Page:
My child’s too young to date … but he is. Now what!?

From my son, Jonathan
It was my first girlfriend. I was 14 years old and in the 9th grade. My parents had never talked with me about when I could start dating so I wasn’t sure what their take would be on this blooming relationship.

When dad found out he didn’t lay down the law or tell me what I had to do. Rather, he first told me how much they liked this girl and her family but then he asked me some questions.

“So what do you think the purpose of dating is?”
“Do you think you are ready for the responsibilities that dating leads to?”

He then pointed out his concerns about dating at my age.
Your mom and I really like her. She’s sweet and comes from a great family. But our concern is that by dating her, you’re going to limit who you both will meet and other relationships that might come your way.

You’re at an age where you’re changing and just discovering who you are and what you like. Now is a time to learn to relate to lots of different kinds of people. A problem with dating is that we have to limit ourselves to focusing on one person and might miss meeting some of our future best friends.”

He then left the decision to me. I thought about it and broke up with her the next week. It wasn’t easy but I knew it was the right thing to do. We were able to remain friends but also spend time with lots of other people as well.

What I love about Dad’s approach was that he made me feel like I could make grownup decisions even though I was only 14. He didn’t strong-arm me but by giving me a higher vision for my life he actually encouraged and empowered me to make the right decision.

From Rick
We actually dropped the ball on this one by not talking with Jonathan earlier and laying out our feelings on dating. If dating – or other issues – have snuck up on you, perhaps this story can help you backpedal like we had to.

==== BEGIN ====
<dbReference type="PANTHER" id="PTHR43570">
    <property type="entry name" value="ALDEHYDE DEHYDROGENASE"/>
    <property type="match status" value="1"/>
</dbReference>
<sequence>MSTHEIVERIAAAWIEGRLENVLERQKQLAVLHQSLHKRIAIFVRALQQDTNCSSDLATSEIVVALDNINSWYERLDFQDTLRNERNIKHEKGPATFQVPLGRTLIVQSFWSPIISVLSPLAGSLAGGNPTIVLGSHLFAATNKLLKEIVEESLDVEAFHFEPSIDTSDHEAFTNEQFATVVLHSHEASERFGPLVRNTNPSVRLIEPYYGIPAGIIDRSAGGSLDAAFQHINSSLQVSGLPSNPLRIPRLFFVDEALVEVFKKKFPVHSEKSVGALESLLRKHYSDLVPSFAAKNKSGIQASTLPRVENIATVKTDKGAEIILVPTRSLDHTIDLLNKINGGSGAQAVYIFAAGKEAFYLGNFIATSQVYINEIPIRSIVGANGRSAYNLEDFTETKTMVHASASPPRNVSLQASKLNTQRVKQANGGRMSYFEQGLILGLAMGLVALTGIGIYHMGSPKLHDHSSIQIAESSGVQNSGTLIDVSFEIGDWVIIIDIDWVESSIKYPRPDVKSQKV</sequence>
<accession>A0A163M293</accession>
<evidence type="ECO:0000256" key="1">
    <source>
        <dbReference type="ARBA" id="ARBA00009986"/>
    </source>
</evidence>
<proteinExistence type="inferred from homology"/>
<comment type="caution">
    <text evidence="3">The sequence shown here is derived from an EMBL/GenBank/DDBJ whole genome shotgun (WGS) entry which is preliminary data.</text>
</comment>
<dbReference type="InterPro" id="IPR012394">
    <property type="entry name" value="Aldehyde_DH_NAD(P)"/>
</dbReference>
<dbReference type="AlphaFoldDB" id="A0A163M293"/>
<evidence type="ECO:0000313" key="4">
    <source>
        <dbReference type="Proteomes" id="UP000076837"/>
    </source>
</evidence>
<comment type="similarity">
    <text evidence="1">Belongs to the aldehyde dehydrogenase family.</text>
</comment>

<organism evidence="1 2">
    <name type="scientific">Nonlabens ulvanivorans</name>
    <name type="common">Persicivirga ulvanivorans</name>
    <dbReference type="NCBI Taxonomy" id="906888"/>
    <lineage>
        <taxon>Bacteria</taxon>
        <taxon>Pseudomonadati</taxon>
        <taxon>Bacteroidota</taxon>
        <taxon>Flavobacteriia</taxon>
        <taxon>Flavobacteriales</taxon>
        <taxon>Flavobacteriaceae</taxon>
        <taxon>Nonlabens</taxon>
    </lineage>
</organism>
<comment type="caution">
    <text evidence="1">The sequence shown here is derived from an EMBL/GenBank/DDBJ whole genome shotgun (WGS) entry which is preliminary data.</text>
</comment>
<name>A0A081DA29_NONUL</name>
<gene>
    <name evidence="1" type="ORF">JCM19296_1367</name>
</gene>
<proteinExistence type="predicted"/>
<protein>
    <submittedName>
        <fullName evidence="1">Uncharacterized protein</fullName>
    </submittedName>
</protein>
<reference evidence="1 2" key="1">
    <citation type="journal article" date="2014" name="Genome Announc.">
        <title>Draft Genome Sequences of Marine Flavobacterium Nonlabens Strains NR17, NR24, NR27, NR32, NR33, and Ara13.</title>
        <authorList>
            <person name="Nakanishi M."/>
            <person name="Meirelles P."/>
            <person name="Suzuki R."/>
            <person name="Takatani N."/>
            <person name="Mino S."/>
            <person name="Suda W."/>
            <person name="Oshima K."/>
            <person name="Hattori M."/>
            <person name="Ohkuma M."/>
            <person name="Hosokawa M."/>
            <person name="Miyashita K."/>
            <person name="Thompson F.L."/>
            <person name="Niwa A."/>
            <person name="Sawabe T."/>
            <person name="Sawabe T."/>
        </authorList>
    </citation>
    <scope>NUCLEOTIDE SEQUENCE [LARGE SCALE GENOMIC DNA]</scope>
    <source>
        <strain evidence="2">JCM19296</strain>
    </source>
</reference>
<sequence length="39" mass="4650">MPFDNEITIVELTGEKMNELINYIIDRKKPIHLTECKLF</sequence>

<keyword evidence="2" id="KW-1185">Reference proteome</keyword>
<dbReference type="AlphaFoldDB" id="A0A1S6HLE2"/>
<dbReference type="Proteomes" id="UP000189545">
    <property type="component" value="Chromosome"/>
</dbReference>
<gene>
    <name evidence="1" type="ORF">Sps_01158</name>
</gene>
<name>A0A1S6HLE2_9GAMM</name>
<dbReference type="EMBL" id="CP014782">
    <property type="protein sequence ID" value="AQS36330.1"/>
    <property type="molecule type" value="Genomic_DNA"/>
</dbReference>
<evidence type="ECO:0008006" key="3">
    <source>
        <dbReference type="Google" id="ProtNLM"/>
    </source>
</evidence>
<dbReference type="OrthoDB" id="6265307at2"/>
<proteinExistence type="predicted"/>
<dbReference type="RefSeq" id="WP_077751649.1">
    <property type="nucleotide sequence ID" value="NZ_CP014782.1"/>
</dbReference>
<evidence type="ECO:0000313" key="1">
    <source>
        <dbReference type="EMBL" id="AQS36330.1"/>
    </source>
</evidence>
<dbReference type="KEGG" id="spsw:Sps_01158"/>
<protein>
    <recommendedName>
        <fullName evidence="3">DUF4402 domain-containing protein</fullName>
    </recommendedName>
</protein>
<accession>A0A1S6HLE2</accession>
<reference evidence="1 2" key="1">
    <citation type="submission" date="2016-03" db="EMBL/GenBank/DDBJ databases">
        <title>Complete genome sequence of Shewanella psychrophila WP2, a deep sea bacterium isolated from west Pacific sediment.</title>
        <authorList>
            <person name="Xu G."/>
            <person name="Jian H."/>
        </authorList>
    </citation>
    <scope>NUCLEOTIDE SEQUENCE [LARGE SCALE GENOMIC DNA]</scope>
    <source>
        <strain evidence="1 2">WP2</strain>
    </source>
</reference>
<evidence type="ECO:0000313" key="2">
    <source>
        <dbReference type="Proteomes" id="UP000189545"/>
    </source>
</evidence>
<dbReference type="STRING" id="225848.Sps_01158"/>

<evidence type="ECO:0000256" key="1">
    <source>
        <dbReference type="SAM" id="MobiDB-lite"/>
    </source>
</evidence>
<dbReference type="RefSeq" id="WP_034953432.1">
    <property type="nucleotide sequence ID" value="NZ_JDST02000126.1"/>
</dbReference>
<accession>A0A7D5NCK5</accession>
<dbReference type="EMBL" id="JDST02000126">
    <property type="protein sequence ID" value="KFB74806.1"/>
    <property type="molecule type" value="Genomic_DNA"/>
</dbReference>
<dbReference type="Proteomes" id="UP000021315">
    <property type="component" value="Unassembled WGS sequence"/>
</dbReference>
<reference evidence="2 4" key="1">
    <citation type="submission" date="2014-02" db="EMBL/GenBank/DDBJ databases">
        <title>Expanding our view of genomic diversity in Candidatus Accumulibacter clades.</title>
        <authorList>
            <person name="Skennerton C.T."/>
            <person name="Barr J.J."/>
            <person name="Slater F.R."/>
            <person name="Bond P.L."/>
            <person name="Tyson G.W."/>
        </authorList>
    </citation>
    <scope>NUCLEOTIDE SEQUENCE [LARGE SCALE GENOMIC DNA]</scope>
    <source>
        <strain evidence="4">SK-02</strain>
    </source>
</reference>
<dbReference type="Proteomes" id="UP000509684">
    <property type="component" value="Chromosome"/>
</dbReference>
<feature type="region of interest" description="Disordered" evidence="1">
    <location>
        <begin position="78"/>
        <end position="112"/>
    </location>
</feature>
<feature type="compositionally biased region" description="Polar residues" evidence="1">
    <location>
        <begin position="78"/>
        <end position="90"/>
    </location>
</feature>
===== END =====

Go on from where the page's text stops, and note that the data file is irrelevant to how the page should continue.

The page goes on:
1. Start out positive and affirming – “You made a good choice. She is a wonderful girl.”
  2. Clearly share your concerns – “Here is why we are concerned …”
  3. Make sure the concerns you share have to do with the best interest of your child – not “how it will make us look”, or “what will others think”. Have their best interest in mind, not your own.
  4. Help them lift their vision. As a teen kids can’t see far into the future. Help them see beyond their current situation and let them know God has a great plan for their life.
  5. Give them time to think about it – and time for the Holy Spirit to work on their heart.
  6. Keep a long term perspective. It was likely this relationship wouldn’t have gone far anyway – they were only 14. So there was no need to “lay down the law”. Often things have a way of working out without harsh intervention if you give them time.

If you’re trying to guide your child away from something dangerous you obviously might have to get more firm if he or she does not make the right decision.

But here’s one thing I’ve learned in dealing with kids:
Always start off like a kitty – tread softly, gently, quietly.
You can turn into a tiger later if you have to.

“In everything, therefore, treat people the same way you want them to treat you,    – Matthew 7:12

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